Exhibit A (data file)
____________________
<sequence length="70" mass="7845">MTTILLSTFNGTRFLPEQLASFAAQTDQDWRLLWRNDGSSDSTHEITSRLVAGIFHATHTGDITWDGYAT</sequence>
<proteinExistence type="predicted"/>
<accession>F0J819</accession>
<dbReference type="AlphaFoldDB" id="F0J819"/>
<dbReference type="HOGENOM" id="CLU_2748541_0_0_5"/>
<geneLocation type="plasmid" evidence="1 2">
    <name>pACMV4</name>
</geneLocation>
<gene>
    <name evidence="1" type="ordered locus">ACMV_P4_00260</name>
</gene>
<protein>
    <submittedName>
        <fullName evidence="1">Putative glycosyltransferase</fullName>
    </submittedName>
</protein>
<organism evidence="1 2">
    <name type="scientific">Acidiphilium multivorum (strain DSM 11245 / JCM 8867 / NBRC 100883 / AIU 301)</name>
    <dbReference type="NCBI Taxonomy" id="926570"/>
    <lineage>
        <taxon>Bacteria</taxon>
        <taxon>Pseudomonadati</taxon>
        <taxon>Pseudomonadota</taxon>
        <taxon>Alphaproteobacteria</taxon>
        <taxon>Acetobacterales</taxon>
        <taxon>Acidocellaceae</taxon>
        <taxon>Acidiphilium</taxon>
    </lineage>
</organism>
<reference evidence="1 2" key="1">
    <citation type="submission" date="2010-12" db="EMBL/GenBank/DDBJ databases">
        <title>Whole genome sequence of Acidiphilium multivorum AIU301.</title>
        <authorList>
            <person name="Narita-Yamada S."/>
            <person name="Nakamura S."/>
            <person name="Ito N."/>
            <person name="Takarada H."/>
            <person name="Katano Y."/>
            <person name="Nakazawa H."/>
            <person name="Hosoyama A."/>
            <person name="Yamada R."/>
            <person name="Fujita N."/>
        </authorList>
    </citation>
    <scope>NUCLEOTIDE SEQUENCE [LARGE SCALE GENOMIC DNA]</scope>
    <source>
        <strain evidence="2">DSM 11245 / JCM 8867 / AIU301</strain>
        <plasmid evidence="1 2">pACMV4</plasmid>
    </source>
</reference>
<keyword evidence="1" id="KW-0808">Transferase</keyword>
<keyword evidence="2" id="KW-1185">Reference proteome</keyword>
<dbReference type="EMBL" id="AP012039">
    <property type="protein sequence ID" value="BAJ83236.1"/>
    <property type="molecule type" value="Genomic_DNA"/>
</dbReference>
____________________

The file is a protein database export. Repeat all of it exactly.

<sequence length="70" mass="7845">MTTILLSTFNGTRFLPEQLASFAAQTDQDWRLLWRNDGSSDSTHEITSRLVAGIFHATHTGDITWDGYAT</sequence>
<proteinExistence type="predicted"/>
<accession>F0J819</accession>
<dbReference type="AlphaFoldDB" id="F0J819"/>
<dbReference type="HOGENOM" id="CLU_2748541_0_0_5"/>
<geneLocation type="plasmid" evidence="1 2">
    <name>pACMV4</name>
</geneLocation>
<gene>
    <name evidence="1" type="ordered locus">ACMV_P4_00260</name>
</gene>
<protein>
    <submittedName>
        <fullName evidence="1">Putative glycosyltransferase</fullName>
    </submittedName>
</protein>
<organism evidence="1 2">
    <name type="scientific">Acidiphilium multivorum (strain DSM 11245 / JCM 8867 / NBRC 100883 / AIU 301)</name>
    <dbReference type="NCBI Taxonomy" id="926570"/>
    <lineage>
        <taxon>Bacteria</taxon>
        <taxon>Pseudomonadati</taxon>
        <taxon>Pseudomonadota</taxon>
        <taxon>Alphaproteobacteria</taxon>
        <taxon>Acetobacterales</taxon>
        <taxon>Acidocellaceae</taxon>
        <taxon>Acidiphilium</taxon>
    </lineage>
</organism>
<reference evidence="1 2" key="1">
    <citation type="submission" date="2010-12" db="EMBL/GenBank/DDBJ databases">
        <title>Whole genome sequence of Acidiphilium multivorum AIU301.</title>
        <authorList>
            <person name="Narita-Yamada S."/>
            <person name="Nakamura S."/>
            <person name="Ito N."/>
            <person name="Takarada H."/>
            <person name="Katano Y."/>
            <person name="Nakazawa H."/>
            <person name="Hosoyama A."/>
            <person name="Yamada R."/>
            <person name="Fujita N."/>
        </authorList>
    </citation>
    <scope>NUCLEOTIDE SEQUENCE [LARGE SCALE GENOMIC DNA]</scope>
    <source>
        <strain evidence="2">DSM 11245 / JCM 8867 / AIU301</strain>
        <plasmid evidence="1 2">pACMV4</plasmid>
    </source>
</reference>
<keyword evidence="1" id="KW-0808">Transferase</keyword>
<keyword evidence="2" id="KW-1185">Reference proteome</keyword>
<dbReference type="EMBL" id="AP012039">
    <property type="protein sequence ID" value="BAJ83236.1"/>
    <property type="molecule type" value="Genomic_DNA"/>
</dbReference>